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Legislative Assembly for the ACT: 2006 Week 4 Hansard (2 May) . . Page.. 1012..


MR CORBELL (continuing):

commonwealth's bill to further restrict prisoners from voting in federal elections does not prevent ACT prisoners from voting in ACT elections.

A number of consequential amendments to the Electoral Act 1992 are included in the bill, which update references to the sentencing acts and the Corrections Management Bill. These amendments will further facilitate prisoners' participation in ACT elections. The government's sentencing acts consolidated a plethora of provisions from various acts that form the territory's sentencing law. These diverse sources of sentencing law reflected the disjointed manner in which sentencing law has been made in the ACT. These diverse sources failed to provide easy access to the statutory provisions relating to the principles and procedures of sentencing. The various stand-alone acts, with different methods and concepts, made it a lot harder for our courts and our corrective services to apply a consistent approach to sentencing and sentence administration. The bill I have presented today tidies up the territory's statute book in light of the acts we made last year and helps to make way for the new laws to commence. I commend the bill to the Assembly.

Debate (on motion by Mr Stefaniak ) adjourned to the next sitting.

Asbestos Legislation Amendment Bill 2006

Debate resumed from 30 March 2006, on motion by Ms Gallagher:

That this bill be agreed to in principle.

MR SMYTH (Brindabella—Leader of the Opposition) (11.05): The opposition will support this legislation. The legislation implements the recommendations of the Asbestos Taskforce to establish asbestos management practices for residential properties and those occupations that handle asbestos on a regular basis or in the course of their work. I note that the recommendations of the Asbestos Taskforce for non-residential properties are not included in this bill.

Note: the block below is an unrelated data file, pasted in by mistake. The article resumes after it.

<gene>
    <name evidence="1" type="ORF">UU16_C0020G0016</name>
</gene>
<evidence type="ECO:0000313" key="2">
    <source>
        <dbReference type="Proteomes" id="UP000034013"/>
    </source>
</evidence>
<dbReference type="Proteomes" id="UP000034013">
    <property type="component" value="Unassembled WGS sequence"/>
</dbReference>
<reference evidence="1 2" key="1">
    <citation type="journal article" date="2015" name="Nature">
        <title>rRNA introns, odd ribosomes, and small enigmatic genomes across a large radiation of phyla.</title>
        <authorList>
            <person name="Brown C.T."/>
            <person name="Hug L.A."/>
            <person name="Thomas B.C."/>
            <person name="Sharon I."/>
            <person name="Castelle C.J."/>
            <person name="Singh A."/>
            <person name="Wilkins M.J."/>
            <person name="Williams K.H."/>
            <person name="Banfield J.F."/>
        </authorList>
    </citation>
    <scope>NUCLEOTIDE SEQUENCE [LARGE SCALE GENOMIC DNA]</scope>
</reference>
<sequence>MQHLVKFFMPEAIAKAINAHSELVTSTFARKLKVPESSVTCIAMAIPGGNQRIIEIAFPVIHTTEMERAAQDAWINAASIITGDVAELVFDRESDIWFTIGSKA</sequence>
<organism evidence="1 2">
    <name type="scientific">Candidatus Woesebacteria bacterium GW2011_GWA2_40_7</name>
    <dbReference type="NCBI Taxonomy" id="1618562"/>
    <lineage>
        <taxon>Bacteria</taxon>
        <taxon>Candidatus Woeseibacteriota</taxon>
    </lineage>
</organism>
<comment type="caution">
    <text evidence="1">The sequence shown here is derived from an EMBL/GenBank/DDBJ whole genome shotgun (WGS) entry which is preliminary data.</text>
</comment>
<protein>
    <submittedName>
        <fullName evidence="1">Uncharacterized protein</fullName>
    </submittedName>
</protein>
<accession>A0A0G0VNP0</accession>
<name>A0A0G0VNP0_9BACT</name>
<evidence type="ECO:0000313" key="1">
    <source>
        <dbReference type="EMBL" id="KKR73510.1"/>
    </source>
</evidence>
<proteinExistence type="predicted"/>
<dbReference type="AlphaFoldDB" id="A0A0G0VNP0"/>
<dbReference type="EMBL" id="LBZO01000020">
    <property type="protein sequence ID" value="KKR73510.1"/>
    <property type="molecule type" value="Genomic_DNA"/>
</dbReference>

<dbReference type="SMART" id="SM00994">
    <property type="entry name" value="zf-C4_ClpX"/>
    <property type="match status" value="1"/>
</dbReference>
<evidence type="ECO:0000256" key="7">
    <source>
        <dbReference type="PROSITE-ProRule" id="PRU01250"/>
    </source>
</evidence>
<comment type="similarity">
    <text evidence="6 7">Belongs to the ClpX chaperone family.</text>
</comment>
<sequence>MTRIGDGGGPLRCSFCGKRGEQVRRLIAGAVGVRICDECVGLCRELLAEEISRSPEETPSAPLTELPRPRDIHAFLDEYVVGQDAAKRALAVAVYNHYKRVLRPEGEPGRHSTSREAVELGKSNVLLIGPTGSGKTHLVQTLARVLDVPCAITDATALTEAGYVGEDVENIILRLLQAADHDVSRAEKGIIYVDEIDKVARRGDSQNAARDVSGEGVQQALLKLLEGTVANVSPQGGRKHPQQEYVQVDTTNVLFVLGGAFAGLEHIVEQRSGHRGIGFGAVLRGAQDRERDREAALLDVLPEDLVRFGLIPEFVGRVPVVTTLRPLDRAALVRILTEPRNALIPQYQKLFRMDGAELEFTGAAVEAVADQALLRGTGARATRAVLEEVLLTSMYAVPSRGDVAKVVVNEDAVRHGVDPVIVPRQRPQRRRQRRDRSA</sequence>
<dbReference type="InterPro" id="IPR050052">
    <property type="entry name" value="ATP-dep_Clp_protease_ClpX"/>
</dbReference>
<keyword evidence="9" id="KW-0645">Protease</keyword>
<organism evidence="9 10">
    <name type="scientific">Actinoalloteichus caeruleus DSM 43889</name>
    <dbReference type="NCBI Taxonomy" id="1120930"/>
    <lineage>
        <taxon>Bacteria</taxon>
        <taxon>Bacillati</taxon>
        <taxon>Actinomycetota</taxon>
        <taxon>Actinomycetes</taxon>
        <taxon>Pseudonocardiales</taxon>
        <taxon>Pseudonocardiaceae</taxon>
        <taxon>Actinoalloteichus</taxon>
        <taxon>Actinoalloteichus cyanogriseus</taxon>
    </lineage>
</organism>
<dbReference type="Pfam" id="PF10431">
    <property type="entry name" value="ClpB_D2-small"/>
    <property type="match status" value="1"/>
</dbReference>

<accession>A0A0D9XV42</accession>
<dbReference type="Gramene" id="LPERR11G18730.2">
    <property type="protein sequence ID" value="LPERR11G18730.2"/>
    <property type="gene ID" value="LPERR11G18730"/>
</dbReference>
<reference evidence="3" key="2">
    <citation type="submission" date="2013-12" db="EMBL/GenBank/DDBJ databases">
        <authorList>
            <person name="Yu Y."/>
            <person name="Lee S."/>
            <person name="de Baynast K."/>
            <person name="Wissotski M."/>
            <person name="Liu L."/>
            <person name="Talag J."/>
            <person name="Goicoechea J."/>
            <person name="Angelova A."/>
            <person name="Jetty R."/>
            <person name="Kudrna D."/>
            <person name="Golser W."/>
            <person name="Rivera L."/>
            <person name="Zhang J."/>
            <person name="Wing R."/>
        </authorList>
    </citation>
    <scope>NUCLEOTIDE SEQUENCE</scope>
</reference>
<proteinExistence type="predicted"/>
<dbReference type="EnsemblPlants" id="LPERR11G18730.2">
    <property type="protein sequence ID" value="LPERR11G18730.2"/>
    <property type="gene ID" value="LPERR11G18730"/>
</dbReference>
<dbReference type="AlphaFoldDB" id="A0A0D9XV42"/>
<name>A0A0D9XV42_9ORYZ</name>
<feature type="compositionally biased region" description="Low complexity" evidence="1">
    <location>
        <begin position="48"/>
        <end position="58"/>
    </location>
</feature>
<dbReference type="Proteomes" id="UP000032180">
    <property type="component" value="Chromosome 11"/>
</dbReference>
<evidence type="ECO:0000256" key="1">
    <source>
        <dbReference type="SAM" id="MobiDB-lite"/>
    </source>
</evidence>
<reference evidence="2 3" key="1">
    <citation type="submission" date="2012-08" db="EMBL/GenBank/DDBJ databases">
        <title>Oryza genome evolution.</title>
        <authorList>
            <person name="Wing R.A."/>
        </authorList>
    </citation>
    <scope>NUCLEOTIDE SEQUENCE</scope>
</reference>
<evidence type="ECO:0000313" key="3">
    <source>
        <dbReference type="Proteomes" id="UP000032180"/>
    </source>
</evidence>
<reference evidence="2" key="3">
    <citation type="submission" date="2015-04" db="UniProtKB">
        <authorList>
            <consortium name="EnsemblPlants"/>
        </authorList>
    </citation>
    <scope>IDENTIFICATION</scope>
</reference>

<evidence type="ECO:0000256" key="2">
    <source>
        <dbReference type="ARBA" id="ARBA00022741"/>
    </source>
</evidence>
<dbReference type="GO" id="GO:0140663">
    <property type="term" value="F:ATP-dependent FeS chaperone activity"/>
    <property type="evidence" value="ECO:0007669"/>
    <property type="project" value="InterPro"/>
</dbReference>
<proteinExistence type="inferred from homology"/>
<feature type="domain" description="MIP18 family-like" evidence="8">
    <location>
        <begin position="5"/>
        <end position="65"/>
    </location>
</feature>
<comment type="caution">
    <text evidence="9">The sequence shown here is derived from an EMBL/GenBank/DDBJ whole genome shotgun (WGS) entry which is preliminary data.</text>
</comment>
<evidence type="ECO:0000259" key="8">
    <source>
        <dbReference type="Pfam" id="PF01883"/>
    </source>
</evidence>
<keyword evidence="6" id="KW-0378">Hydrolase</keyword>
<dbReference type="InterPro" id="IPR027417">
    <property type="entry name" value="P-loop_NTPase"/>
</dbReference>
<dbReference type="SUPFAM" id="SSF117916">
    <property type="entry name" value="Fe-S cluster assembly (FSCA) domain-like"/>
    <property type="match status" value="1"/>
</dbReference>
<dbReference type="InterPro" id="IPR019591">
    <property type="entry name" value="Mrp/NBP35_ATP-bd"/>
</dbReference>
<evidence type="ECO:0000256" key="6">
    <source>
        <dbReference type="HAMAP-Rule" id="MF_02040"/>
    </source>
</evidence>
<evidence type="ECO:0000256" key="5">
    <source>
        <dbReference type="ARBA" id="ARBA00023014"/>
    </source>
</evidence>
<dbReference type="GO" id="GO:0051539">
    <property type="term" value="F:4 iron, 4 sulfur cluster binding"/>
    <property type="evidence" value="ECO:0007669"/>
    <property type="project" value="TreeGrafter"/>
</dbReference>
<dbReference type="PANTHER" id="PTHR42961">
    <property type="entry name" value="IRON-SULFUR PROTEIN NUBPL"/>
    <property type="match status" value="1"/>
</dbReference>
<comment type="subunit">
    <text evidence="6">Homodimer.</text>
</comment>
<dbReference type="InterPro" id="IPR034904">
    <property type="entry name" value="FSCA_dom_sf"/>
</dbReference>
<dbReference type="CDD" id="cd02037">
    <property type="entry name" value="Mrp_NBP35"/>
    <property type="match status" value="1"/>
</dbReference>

The former minister advised that these recommendations would be incorporated into amendments to the Dangerous Substances Regulation, an exposure draft of which is expected to be made available for comment later this year. Altogether, seven items of legislation are amended by this bill. The effect of the changes is an improvement on the present situation, for three reasons: first, minor maintenance work and work done by prescribed occupations on areas of less than 10 square metres of bonded asbestos will not require building approval provided it is done according to the code of practice. This means there will be fewer bureaucratic hoops, but the onus will be on the do-it-yourself home renovators as well as tradesmen to be skilled and to be responsible.

However, under the provisions to exempt jobs of less than 10 square metres of bonded asbestos from building approval, what is not clear is the extent to which, say, a job of 48 square metres can be broken up into six lots of 8 square metres each. The minister might like to enlighten us on this matter. He also might like to tell us how he intends to monitor compliance with the 10-square metre rule, and if so, how. How will he apply the rules, say, where a bathroom and laundry are adjacent, each is less than 10 square metres, but the combined job is greater than 10 square metres?


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